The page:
Want to keep reading?

You've reached the end of your complimentary access. Subscribe for as little as $4/month.

Subscribe
Aready a Subscriber ? Sign In
1993, Washington DC—
a new voice was being added to the Supreme Court.
It was the voice of Ruth Bader Ginsburg.
It was a young voice, but it was strong.
And though she was young, she sang as loud as she could in the choir of the Supreme Court.
She was different from anyone there, but she still sang loud and bright and beautifully in the court.
Her beautiful song suggested a place where everyone is equal.
No one is hated, no one is oppressed.

Her song gained attention from those everywhere.
They turned on their radios and TVs and opened their newspapers to hear her song.
She sang for those listening. Sang to honor their voices, just so they could feel like people, like everyone else.
Ruth was finally heard, heads turned.
She became the star of the choir, singing louder and louder.
She worked so hard, faced so many challenges, but she kept singing.
All of this just so the people could feel like people.

She provided hope for those who thought that they would never get to hear a voice, a song, that honored them,
that they would never get to live in a world where they mattered.
But why did she have to work so hard, just so people could feel like people?
Why does the heroine have to climb a higher tower to save the princess than the hero?
She slowly tuned out the voices of those who sang for inequality.
She was the star of every performance, the role model of every girl.
No voices outshined hers.

She kept her choir in perfect harmony.
She had always been the loudest.
Everyone singing with her thought she had the most angelic voice--the most meaningful, powerful.
Why didn’t she use this voice for riches or wealth? But she didn’t sing for that.
She sang for the dreamers and the can’t-hear-my-screamers
because Ruth knew that if you didn’t dream, dreams would never come true,
and if your dream was never heard, then nobody would dream at all.
Nobody would get what they dreamed of, they would simply think it was impossible.
Ruth was there to prove that it wasn’t impossible.
And that’s why she sang.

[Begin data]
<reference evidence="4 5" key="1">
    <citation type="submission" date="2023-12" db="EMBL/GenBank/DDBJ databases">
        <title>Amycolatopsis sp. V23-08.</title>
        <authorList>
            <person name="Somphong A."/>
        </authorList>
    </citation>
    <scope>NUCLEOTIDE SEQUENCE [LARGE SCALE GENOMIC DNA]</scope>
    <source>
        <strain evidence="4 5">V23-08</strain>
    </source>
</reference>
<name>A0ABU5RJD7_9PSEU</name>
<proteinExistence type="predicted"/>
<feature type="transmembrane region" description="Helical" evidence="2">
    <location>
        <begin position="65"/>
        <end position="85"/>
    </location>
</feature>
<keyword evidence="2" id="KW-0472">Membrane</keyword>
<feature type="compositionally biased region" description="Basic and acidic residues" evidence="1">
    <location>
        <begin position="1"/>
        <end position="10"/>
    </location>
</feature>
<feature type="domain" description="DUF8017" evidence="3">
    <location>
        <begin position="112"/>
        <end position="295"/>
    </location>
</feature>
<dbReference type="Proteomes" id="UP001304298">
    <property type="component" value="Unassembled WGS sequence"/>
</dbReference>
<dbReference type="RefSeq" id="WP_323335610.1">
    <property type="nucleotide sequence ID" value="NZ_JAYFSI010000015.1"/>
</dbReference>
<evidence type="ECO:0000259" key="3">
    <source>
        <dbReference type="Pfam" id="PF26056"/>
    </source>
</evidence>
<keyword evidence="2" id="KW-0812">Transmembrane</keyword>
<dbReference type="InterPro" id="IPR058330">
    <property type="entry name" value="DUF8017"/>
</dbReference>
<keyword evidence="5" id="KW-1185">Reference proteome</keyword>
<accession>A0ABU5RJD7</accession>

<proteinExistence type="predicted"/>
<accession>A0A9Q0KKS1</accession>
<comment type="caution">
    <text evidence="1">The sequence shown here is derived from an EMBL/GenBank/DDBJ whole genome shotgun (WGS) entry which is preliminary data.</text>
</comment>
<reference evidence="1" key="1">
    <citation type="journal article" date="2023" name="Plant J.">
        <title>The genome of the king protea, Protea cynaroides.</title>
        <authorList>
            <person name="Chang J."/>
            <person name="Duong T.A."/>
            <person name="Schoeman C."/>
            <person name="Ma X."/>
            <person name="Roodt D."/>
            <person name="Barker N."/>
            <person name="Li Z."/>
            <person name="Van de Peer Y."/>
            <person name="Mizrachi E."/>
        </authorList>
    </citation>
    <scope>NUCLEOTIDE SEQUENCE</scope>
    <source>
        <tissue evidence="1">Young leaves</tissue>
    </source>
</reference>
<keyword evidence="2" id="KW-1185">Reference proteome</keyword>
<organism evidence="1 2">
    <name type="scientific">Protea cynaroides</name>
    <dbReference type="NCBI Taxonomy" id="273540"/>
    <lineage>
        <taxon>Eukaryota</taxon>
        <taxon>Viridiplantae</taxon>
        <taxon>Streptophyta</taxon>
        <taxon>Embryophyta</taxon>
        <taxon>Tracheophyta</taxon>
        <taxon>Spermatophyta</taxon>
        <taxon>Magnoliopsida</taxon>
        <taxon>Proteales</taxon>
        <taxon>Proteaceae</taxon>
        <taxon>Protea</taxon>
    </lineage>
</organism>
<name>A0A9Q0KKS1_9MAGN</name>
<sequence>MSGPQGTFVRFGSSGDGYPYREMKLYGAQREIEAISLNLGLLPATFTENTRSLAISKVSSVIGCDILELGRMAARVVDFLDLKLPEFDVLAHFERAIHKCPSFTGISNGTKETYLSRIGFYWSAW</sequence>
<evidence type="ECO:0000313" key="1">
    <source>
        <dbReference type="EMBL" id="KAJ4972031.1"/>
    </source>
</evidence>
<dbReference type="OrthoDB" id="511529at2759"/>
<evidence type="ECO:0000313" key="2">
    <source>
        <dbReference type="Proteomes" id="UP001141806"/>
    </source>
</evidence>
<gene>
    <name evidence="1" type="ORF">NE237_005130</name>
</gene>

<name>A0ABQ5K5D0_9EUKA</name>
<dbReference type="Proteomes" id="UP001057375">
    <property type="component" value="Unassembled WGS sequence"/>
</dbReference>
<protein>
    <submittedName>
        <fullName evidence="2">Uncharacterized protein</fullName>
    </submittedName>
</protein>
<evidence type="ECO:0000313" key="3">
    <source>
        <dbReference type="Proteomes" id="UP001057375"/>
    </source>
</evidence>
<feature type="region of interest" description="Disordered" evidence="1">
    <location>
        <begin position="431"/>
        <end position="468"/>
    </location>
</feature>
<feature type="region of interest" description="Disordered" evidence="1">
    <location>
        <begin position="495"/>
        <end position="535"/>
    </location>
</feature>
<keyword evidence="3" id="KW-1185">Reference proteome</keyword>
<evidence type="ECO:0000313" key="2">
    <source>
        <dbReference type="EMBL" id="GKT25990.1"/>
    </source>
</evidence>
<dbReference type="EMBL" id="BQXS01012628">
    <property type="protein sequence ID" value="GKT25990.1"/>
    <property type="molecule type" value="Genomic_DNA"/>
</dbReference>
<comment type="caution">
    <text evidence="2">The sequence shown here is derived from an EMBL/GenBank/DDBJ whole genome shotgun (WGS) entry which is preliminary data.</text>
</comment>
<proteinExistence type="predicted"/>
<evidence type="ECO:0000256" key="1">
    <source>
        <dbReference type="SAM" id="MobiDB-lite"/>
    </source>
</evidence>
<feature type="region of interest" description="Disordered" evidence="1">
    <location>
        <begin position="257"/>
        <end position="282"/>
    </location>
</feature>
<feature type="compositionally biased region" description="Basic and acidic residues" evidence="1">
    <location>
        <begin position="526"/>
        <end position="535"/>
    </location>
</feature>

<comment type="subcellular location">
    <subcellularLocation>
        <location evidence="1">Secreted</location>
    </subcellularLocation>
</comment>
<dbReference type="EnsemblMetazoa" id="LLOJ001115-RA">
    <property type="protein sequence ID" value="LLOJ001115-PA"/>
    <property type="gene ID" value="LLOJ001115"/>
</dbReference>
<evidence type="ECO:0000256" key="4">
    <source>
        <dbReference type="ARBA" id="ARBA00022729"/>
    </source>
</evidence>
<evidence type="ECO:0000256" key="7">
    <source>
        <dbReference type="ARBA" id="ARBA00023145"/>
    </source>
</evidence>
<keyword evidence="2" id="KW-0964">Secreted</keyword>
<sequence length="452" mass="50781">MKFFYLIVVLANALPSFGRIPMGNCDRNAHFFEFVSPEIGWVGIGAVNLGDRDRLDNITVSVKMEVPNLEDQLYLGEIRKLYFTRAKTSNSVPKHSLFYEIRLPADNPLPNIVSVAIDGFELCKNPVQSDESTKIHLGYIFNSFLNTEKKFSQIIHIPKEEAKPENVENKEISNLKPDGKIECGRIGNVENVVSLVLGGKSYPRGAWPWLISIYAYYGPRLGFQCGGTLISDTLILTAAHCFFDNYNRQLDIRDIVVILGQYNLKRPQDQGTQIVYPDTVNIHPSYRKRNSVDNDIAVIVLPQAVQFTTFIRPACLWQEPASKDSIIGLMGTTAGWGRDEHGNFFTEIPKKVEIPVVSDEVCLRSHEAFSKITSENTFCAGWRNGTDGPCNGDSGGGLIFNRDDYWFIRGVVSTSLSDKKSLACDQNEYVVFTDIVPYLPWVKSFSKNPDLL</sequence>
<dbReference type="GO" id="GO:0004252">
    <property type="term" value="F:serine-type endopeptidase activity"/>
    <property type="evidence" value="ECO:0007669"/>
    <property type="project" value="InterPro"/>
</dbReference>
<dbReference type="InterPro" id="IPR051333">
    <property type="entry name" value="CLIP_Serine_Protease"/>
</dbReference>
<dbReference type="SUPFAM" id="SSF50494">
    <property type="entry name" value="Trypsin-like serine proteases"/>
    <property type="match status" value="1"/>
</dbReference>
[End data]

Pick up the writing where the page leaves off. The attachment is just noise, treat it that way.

Ruth sang for kindness against hate,
Love against tragedy,
Remorse against shamelessness,
Heroicness against passiveness,
Smiling against smirking,
Making things better against making things better for you.
She knew that those who hated would never succeed—
that hate will do no good for them.
She believed that love will win and hate will get you nowhere in the end.

It was a lot of work to tune out all of the voices that sang for hate.
Her voice became shriller and weaker,
but still, she didn’t run out of breath.
She changed music forever.
She had the choir singing in the most beautiful harmony.
She had everything circulating in a new way, a better way.
She seemed to have the weight of the world on her shoulders,
yet she still sang,
and the people watched in awe.

The other side of the choir thought she was weak, doubted her, but Ruth sang on.
People wondered how long she would keep singing
before the voices of the other side of her choir became too loud for her ears,
and her voice became too soft.
She said that she would sing as long as she breathes,
even if her last breath is before the day her songs saved the world.

Things weren’t going well for Ruth.
She had gotten very sick.
She had lost her voice.
The whole world waited for it to return.
Though she couldn’t sing, she conducted the choir as best as she could.
People thought this was it for Ruth.
But it was far from the end.
She recovered. . .
And the first thing she did. . .
Start singing.

Her voice became strained.
She was old, and she was running out of breath,
but she hadn’t yet.
As the years passed her voice still shone,
drowning out those who sang of hate,
and everytime she sang a song, it became weaker, and weaker,
until she was so old her voice was quieter than a dropping pin, yet so loud.
People were used to her song filling her ears.
It wasn’t over, not for Ruth.
It wasn’t over yet.

And so more years passed and her voice was on the verge of falling out.
Finally she sang her last note:
“My most fervent wish is that I will not be replaced until a new president is installed”
and just like that,
her breath ran out,
and her voice stopped.

The courtroom went silent.
Nobody sang.
The voices she had tuned out would begin to be heard again,
and the choir that sang behind her would try their best to keep harmony without her,
but not yet.
Nobody dared to utter a single note.

The whole world listened in on September 18, 2020,
as the nation spoke of the absence of the voice of Ruth Bader Ginsburg.
The days will continue—there is no stopping them—but music will never be the same,
and for now, all songs are gone.
They will be, until somebody who has a voice as powerful of hers will sing her song.

We will always have the echoes of her music in our ears.
These echos will never fade.
They are here to remind us that Ruth’s sacrifice was not in vain.
They are all there is until the music starts again.

Reader Interactions

Comments

Leave a Reply

Your email address will not be published.

This site uses Akismet to reduce spam. Learn how your comment data is processed.